Who would have guessed Chappaquddick was the brisket epicenter of the world?
Famed grillmaster, popular writer, brisket aficionado, and part-time Chappy resident Steven Raichlen is the author of “The Brisket Chronicles,” a step-by-step guide to braising, smoking, and curing the perfect brisket.
Raichlen says the best way to describe his book is as an autobiography seen through brisket. He begins with the science of brisket, and follows it throughout the world, before giving a history on what he calls “the world’s most epic cut of meat.” Numerous recipes fill the book’s later pages.
“It just seemed like a great way to take meat lovers around the world using this one kind of meat as a magic carpet,” Raichlen said in a recent interview with The Times.
Raichlen splits his time between Miami, Fla., and the Vineyard. He’s known for hosting the popular television shows “Project Fire,” “Project Smoke,” “Primal Grill,” and “Barbecue University.” His extensive writing career spans the globe and several major publications.
“Brisket is having its moment,” he said. “People are doing really amazing brisket all over the country, and indeed all over the world … you can get great brisket anywhere.”
There’s barbecued brisket in Texas, pastrami and corned beef in New York City, vaca frita in Cuba, sulungtang in Korea, red-cooked brisket in China, and stracotto and bollito misto in Italy.
Despite this moment of brisket, Raichlen says it’s still an intimidating cut for many people.
“It’s probably the largest piece of meat most people will buy. It represents a half-day commitment in terms of cooking it. There’s just something about brisket that’s bigger than life … it’s central to culinary happiness in so many food cultures.”
Brisket is a dense piece of meat that comes from two steer chest muscles. One is the flat, and the other is the point. Due to its well-exercised, load-bearing use, brisket makes for a poor grilling candidate. Instead, brisket should be cooked “low and slow,” according to Raichlen’s book. It’s packed with flavor, but if not cooked correctly, it can be tough.
For a great barbecue brisket you need four ingredients: brisket, salt, pepper, and woodsmoke. Finer points to cooking the meat are the wrap, the rest, the smoke rate, the stall.
There are two types of rubs Raichlen recommends. The black-and-white rub is made up of cracked black peppercorns and salt. The newspaper rub is black (pepper), white (salt), and “read” all over (red pepper flakes).
It was an almost insurmountable task to choose a single brisket from the book, but one of Raichlen’s favorites was a rare and expensive A5 Wagyu beef brisket from Japan that he cooked on his “Barbecue University” television show. The cut cost close to $1,200. A5 is the highest grade for meat in Japan, and Wagyu are bred for their marbled meat.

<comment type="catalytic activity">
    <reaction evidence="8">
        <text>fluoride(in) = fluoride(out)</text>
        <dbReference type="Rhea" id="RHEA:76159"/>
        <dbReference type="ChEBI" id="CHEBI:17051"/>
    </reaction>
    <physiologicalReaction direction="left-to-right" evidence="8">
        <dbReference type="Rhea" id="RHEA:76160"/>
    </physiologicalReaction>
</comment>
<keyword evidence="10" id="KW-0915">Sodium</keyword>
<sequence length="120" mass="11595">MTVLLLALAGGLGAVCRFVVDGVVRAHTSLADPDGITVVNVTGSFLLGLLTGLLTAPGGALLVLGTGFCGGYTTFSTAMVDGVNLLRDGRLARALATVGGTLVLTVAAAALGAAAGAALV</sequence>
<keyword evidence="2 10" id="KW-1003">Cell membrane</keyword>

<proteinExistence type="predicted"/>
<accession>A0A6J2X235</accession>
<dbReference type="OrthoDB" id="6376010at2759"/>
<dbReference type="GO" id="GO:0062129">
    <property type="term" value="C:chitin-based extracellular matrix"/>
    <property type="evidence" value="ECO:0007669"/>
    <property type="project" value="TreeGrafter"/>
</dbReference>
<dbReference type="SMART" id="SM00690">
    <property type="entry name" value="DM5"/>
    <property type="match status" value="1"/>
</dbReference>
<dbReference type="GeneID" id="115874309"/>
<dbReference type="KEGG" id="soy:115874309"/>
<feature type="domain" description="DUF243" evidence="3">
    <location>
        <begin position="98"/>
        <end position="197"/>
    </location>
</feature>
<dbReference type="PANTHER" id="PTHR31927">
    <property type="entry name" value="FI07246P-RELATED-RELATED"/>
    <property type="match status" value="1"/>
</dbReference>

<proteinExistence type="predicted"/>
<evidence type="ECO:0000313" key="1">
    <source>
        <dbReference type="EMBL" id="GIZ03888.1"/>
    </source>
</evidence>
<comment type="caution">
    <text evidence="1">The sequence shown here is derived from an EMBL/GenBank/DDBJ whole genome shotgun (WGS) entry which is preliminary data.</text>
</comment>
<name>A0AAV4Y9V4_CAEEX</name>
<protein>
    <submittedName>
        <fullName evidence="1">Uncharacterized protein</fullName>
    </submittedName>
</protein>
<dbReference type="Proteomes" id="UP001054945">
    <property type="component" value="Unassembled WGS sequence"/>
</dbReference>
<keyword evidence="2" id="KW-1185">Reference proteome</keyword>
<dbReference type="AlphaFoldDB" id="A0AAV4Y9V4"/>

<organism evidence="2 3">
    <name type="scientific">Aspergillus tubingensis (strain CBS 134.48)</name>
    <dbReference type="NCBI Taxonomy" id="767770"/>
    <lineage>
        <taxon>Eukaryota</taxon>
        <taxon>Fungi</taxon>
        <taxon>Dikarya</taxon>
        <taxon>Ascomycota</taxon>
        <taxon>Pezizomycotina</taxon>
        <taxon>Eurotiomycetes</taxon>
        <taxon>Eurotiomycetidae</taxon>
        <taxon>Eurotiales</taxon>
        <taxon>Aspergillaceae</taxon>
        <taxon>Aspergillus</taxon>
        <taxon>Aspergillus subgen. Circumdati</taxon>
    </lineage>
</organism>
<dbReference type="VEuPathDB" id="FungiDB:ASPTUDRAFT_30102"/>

Beyond brisket, Raichlen loves to cook T bone steaks “caveman style,” which means laying it directly on the embers, but that doesn’t mean he’s opposed to other cuts of meat. “I never met a cut of meat I didn’t like,” Raichlen said.
Raichlen shares memories of his earliest briskets during holiday dinners, corned beef he ate as a teenager, pastrami he learned how to smoke in college while working at a delicatessen, French and German briskets he ate while abroad on a Watson Foundation fellowship, and meat he ate in Vietnam while writing for National Geographic’s Traveler magazine. “Almost every decade of my life there’s been a brisket that has figured prominently in my life,” he said.
Meat-lovers can take their love of brisket to the next level with Raichlen’s book, which includes more than 60 recipes. Picking his favorite recipe out of the book was a bit of a challenge, but Raichlen suggests the Korean-style quick-cook brisket — a brisket that is actually grilled. First the brisket is frozen solid, then it is cut into paper-thin slices. The thin strips are then cooked over a high heat on a hibachi grill for 29 seconds per side.
He’s been coming to the Vineyard since his days as a restaurant critic for Boston Magazine. Each year, the magazine would do a roundup of restaurants on the Cape and Islands.
Some of Raichlen’s favorite brisket on the Island comes from Sea Smoke Barbecue in Oak Bluffs, brisket scones at State Road restaurant in West Tisbury, and of course all the briskets Raichlen smokes himself at his home on Chappaquiddick.
Fans of Rachlen’s food writing and recipes might also have some fun with his soon-to-be published novel, “The Hermit of Chappaquiddick.” The book strays away from his legendary recipes, but finds Claire, a New York book editor who is recovering from a serious illness, house-sitting on the tiny island. There, Claire meets the Hermit. Cooking, passion, and mystery ensue.
“The Brisket Chronicles” is available at Bunch of Grapes Bookstore on Main Street in Vineyard Haven for $19.95. For more information, visit stevenraichlen.com.